In Laudato Si’, his exhaustive letter to the Catholic Church on caring for the environment, Pope Francis covered a wide array of issues related to climate change. But in the midst of the policy talk, scientific data, and historical information, he didn’t fail (as some have done) to address our treatment and view of animals. If you’ve ever doubted where the Catholic Church stands on caring for animals, here are some tidbits that you can’t miss:

  1. “We are not God. … [N]owadays we must forcefully reject the notion that our being created in God’s image and given dominion over the earth justifies absolute domination over other creatures.”
  2. “Clearly, the Bible has no place for a tyrannical anthropocentrism unconcerned for other creatures.”
  3. “In our time, the Church does not simply state that other creatures are completely subordinated to the good of human beings, as if they have no worth in themselves and can be treated as we wish.”
  4. “[W]hen our hearts are authentically open to universal communion, this sense of fraternity excludes nothing and no one. It follows that our indifference or cruelty towards fellow creatures of this world sooner or later affects the treatment we mete out to other human beings.”
  5. “Every act of cruelty towards any creature is ‘contrary to human dignity.'”
  6. “[T]he creatures of this world no longer appear to us under merely natural guise because the risen One is mysteriously holding them to himself and directing them towards fullness as their end.”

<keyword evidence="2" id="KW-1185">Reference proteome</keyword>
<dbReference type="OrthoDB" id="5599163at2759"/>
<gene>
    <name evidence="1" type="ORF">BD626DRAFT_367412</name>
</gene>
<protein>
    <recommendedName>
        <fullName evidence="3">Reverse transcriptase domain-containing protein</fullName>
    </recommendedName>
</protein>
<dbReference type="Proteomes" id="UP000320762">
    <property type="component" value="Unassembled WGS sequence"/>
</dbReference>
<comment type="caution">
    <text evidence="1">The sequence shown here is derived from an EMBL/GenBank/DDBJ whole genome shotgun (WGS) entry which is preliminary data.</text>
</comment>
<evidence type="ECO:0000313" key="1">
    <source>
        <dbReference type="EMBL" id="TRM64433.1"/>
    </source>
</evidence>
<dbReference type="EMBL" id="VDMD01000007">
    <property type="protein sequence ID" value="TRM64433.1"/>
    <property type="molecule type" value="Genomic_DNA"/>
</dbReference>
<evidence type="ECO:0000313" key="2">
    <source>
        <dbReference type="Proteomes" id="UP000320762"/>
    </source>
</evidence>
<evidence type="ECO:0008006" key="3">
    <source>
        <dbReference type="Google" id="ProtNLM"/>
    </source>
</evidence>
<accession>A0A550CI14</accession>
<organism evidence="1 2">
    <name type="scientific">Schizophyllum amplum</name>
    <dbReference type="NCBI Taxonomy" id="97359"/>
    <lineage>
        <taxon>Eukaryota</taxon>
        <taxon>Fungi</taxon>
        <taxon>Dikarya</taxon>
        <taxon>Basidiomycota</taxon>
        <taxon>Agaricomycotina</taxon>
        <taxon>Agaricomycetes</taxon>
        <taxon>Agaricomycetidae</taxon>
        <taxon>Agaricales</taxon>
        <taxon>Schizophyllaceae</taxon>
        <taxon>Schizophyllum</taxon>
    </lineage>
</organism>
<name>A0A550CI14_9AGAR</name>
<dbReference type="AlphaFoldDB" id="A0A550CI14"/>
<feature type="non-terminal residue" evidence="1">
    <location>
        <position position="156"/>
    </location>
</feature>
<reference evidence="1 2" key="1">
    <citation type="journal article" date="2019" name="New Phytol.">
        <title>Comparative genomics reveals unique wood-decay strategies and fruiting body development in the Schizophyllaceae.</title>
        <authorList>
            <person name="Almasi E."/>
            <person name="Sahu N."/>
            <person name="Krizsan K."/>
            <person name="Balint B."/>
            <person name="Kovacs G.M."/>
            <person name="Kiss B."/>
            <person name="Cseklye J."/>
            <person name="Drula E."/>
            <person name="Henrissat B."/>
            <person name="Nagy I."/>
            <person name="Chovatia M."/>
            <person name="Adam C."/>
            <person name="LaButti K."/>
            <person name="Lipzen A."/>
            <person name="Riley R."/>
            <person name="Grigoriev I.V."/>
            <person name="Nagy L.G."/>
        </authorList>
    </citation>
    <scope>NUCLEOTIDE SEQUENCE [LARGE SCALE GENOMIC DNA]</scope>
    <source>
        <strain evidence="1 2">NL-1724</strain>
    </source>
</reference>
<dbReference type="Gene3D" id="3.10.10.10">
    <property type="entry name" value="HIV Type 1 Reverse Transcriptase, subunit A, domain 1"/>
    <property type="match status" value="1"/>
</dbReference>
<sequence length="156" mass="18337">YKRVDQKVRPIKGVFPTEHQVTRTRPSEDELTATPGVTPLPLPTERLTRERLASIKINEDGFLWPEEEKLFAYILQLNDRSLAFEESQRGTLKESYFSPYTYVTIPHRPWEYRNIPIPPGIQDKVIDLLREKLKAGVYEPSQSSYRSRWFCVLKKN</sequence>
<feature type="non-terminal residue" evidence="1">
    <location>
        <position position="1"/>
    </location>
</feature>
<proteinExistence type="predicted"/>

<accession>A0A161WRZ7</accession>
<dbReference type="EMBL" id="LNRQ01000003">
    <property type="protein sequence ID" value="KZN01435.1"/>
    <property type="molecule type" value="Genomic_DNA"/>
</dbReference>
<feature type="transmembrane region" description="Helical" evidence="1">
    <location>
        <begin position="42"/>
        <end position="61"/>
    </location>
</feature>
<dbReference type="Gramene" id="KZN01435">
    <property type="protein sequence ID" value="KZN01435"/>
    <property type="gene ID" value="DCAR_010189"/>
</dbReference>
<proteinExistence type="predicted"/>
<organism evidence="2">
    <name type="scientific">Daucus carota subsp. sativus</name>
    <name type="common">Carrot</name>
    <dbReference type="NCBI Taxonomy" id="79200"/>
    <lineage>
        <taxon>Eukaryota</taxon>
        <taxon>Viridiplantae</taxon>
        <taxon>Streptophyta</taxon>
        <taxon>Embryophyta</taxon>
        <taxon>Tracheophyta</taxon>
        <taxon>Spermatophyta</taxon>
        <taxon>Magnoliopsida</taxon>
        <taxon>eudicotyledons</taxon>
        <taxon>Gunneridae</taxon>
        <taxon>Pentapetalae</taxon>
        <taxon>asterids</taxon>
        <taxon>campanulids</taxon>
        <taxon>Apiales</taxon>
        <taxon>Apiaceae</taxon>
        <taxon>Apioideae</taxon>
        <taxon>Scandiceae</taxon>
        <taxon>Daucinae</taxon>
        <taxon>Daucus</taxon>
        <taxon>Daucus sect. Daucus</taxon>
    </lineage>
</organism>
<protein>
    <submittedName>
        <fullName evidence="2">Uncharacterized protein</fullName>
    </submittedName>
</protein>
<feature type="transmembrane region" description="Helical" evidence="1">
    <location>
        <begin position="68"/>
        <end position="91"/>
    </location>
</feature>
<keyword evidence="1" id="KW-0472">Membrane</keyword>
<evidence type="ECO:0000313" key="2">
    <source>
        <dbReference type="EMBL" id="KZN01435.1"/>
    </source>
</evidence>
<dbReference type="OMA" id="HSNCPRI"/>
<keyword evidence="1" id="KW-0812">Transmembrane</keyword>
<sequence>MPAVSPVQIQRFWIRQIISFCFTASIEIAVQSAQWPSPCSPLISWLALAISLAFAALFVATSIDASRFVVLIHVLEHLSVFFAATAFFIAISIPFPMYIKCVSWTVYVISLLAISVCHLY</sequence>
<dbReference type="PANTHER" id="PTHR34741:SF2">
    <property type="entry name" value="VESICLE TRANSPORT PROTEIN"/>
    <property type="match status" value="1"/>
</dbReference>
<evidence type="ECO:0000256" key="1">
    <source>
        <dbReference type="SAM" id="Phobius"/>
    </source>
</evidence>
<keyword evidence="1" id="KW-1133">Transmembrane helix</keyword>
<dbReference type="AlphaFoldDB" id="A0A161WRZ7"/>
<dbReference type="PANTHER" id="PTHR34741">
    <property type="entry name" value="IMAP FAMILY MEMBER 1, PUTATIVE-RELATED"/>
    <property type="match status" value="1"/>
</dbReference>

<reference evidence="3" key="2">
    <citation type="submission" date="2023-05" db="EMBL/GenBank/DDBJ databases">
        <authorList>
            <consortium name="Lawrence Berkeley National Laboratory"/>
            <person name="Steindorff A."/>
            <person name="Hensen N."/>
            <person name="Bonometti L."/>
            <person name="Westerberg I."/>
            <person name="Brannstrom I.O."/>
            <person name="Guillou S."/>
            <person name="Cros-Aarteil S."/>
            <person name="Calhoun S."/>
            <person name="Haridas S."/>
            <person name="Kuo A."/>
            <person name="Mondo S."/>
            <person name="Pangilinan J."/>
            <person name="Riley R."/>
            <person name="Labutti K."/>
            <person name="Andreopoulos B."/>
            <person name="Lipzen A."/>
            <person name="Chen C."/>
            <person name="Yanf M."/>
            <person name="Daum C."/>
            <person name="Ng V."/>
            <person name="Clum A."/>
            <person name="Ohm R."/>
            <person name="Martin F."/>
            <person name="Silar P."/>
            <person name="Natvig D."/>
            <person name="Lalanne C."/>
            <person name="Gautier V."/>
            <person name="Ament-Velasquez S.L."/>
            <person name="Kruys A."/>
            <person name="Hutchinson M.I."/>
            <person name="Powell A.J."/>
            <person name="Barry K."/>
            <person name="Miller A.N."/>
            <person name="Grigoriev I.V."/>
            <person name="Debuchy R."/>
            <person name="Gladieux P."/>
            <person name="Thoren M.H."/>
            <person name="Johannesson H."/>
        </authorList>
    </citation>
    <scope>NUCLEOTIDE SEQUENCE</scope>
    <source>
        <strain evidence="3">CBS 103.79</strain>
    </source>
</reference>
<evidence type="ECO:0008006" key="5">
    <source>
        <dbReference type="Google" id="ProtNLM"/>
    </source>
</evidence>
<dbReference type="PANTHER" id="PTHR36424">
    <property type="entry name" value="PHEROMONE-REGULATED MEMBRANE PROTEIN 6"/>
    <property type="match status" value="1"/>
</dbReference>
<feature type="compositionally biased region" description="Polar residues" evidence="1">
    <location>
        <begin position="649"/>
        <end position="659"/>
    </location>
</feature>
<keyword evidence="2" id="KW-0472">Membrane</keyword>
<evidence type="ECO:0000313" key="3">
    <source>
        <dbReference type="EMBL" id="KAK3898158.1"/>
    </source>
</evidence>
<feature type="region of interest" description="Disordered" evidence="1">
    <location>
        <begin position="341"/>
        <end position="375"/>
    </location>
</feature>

7. “The very flowers of the field and the birds which his human eyes contemplated and admired are now imbued with his radiant presence.”
  8. “An inadequate presentation of Christian anthropology gave rise to a wrong understanding of the relationship between human beings and the world. Often, what was handed on was a Promethean vision of mastery over the world, which gave the impression that the protection of nature was something that only the faint-hearted cared about. Instead, our ‘dominion’ over the universe should be understood more properly in the sense of responsible stewardship.”
  9. “[St. Francis’] response to the world around him was so much more than intellectual appreciation or economic calculus, for to him each and every creature was a sister united to him by bonds of affection. That is why he felt called to care for all that exists.”
  10. “If we approach nature and the environment without this openness to awe and wonder, if we no longer speak the language of fraternity and beauty in our relationship with the world, our attitude will be that of masters, consumers, ruthless exploiters, unable to set limits on their immediate needs. By contrast, if we feel intimately united with all that exists, then sobriety and care will well up spontaneously.”

Bonus:

They suggest that human life is grounded in three fundamental and closely intertwined relationships: with God, with our neighbour and with the earth itself. According to the Bible, these three vital relationships have been broken, both outwardly and within us. This rupture is sin. The harmony between the Creator, humanity and creation as a whole was disrupted by our presuming to take the place of God and refusing to acknowledge our creaturely limitations. This in turn distorted our mandate to “have dominion” over the earth (cf. Gen 1:28), to “till it and keep it” (Gen 2:15).

 

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